US president Donald Trump may extend his visit to the UK in July in order to play golf in Scotland.
The property magnate-turned politician owns two golf courses in Scotland, and one in Ireland.
He was due to arrive in the UK after attending a NATO summit on 11-12 July, and the main focus of the trip will be talks with Theresa May on 13 July.
It will not be a state visit but Mr Trump is expected to meet the Queen.
Downing Street previously referred to Mr Trump’s July trip as a "working visit", after he previously cancelled a trip amid claims he would face mass protests.
A formal programme for the visit has not been agreed by either country, though it has been speculated that Mr Trump may choose to meet the prime minister at her country residence, Chequers in Buckinghamshire.
BBC North America editor Jon Sopel speculated in April that Mr Trump may meet the Queen at Buckingham Palace or Windsor Castle.
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It is thought Mr Trump may choose to avoid meetings in London, where he could be confronted by protestors.
President Trump’s companies operates golf courses in Turnberry and Aberdeen in Scotland, and one in Doonbeg in the Republic of Ireland.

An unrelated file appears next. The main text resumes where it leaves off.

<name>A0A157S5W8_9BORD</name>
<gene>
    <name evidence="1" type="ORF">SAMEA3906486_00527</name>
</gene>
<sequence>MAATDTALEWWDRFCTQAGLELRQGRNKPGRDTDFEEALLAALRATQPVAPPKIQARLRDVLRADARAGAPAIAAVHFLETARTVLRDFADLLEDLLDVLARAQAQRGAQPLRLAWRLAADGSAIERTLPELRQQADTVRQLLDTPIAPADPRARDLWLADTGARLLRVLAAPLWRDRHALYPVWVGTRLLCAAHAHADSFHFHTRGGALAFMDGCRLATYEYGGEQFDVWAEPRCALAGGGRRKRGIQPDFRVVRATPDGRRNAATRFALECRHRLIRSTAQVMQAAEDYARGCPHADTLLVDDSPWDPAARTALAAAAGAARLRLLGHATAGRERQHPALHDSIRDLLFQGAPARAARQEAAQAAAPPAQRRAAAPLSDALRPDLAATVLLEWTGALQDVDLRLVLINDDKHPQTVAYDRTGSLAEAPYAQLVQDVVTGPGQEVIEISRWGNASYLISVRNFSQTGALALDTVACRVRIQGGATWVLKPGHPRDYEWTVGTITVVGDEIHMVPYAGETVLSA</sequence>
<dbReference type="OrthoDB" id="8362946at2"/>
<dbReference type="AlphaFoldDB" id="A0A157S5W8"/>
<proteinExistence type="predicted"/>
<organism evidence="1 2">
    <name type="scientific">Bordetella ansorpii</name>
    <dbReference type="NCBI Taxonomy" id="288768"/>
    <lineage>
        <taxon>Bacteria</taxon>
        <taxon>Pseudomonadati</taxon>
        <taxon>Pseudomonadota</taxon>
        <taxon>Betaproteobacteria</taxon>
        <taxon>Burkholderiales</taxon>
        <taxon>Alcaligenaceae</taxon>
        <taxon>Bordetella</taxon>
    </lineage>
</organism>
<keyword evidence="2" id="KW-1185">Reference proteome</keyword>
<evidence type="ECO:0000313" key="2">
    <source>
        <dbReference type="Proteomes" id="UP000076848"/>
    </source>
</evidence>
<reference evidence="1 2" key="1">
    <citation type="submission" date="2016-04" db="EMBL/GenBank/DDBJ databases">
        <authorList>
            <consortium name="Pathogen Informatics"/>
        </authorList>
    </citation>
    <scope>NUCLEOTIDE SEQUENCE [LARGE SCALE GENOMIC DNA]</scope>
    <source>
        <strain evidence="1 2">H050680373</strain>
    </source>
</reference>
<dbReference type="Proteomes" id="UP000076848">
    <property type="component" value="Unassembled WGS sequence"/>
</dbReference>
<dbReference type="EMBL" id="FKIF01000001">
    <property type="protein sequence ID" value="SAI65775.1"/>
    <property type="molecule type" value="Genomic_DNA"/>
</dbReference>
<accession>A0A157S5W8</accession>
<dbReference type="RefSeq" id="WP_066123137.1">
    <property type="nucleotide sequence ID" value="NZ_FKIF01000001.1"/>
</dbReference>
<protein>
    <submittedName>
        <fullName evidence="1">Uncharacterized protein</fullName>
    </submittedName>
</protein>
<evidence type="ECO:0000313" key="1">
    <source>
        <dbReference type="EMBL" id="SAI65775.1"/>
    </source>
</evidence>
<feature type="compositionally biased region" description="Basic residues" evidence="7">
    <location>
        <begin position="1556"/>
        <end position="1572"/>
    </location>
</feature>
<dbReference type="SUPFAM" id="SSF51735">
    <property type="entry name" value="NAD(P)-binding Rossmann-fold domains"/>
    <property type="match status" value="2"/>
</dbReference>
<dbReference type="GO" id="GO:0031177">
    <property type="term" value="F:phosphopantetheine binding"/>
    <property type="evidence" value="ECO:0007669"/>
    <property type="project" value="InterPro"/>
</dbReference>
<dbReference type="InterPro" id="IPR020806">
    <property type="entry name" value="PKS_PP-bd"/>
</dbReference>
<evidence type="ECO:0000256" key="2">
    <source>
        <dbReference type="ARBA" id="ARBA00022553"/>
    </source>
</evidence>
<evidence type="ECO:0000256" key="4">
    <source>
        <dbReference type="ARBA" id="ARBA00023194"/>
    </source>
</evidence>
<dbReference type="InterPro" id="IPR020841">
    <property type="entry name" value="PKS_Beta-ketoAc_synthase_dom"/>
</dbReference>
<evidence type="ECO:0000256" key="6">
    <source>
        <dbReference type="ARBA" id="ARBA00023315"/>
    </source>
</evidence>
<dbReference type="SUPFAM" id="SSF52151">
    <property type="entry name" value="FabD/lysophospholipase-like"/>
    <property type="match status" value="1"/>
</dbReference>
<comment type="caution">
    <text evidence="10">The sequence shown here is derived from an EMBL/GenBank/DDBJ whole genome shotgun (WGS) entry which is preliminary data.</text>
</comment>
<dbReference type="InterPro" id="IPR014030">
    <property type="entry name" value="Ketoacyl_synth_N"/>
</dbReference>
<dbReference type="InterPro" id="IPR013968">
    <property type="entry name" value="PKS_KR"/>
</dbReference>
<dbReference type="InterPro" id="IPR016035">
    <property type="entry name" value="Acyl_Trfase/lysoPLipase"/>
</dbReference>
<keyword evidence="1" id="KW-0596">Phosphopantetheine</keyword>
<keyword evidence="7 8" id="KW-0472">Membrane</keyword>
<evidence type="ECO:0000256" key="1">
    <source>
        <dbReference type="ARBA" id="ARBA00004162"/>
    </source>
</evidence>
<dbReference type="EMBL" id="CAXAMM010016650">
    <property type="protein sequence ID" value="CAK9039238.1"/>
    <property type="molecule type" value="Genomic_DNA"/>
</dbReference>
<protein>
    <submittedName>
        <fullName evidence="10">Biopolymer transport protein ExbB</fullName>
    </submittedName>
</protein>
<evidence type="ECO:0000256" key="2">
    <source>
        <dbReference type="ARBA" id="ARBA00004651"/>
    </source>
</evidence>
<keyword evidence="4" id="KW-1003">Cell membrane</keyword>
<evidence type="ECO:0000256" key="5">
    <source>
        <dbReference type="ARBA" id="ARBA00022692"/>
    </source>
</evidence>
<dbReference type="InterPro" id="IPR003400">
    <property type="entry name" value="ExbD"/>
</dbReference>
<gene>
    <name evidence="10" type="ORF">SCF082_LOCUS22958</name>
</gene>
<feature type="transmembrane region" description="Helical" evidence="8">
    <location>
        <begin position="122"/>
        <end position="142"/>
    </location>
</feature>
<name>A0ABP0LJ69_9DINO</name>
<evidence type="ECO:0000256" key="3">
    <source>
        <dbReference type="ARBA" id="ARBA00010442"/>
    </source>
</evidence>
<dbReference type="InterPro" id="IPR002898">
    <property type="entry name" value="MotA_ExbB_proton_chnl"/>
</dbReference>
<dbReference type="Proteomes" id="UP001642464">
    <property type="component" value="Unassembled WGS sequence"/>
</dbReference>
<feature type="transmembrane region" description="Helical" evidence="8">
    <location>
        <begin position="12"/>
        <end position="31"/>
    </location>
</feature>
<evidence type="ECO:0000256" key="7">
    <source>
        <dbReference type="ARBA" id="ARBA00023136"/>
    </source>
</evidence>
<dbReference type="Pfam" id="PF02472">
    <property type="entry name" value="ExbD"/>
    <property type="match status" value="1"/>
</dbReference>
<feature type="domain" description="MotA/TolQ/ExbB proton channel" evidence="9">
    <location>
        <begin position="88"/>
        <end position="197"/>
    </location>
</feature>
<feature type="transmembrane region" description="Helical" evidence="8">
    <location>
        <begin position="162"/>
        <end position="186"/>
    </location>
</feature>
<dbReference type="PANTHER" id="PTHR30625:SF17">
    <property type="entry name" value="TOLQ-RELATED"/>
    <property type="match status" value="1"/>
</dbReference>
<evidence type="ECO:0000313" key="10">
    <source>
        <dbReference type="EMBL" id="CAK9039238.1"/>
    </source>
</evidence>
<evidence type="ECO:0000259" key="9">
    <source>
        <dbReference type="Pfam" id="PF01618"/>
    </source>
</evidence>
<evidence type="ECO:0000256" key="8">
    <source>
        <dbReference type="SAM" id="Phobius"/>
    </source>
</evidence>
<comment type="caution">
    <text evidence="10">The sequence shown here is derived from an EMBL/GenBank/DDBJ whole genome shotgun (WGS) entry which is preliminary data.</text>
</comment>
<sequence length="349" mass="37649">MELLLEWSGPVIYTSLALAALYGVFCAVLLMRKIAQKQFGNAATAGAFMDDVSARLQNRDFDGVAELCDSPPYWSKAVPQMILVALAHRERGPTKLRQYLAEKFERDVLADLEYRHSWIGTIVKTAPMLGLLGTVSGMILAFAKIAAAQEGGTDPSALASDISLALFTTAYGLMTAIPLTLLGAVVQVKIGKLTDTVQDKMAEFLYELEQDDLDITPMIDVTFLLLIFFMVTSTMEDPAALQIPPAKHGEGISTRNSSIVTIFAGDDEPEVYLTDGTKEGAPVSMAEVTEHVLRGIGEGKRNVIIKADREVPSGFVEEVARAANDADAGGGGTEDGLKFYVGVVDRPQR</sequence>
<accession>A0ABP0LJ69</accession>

Details of a stay in Scotland have not been confirmed, but one option under consideration is for him to play a round of golf with a well-known professional player.
While on the campaign trail, Mr Trump previously criticised former US president Barack Obama for the time he spent playing golf.
Can you believe that,with all of the problems and difficulties facing the U.S., President Obama spent the day playing golf.Worse than Carter
End of Twitter post by @realDonaldTrump
But since then Mr Trump’s extended stays at his golf resort in Mar-a-Lago, Florida, has come under scrutiny, with some estimates stating each weekend trip could cost the US government $3.3m (£2.45m).
State visit ‘postponed indefinitely’
The White House cancelled plans for the president to visit in January or February when it was expected he would open the new US embassy building in London.
But he cancelled the opening of the building in Vauxhall, complaining the move to an "off location" south of the Thames had been a "bad deal".
Media captionTrump visit: How previous presidents were greeted by the UK
Theresa May was the first foreign leader to visit Mr Trump in the White House following his inauguration in January 2017.
She conveyed an invitation from the Queen for Mr Trump to come for a state visit – a formal occasion with much pomp and ceremony.
Mr Trump accepted the invitation but a date has yet to be set for a full state visit, amid speculation it has been postponed indefinitely.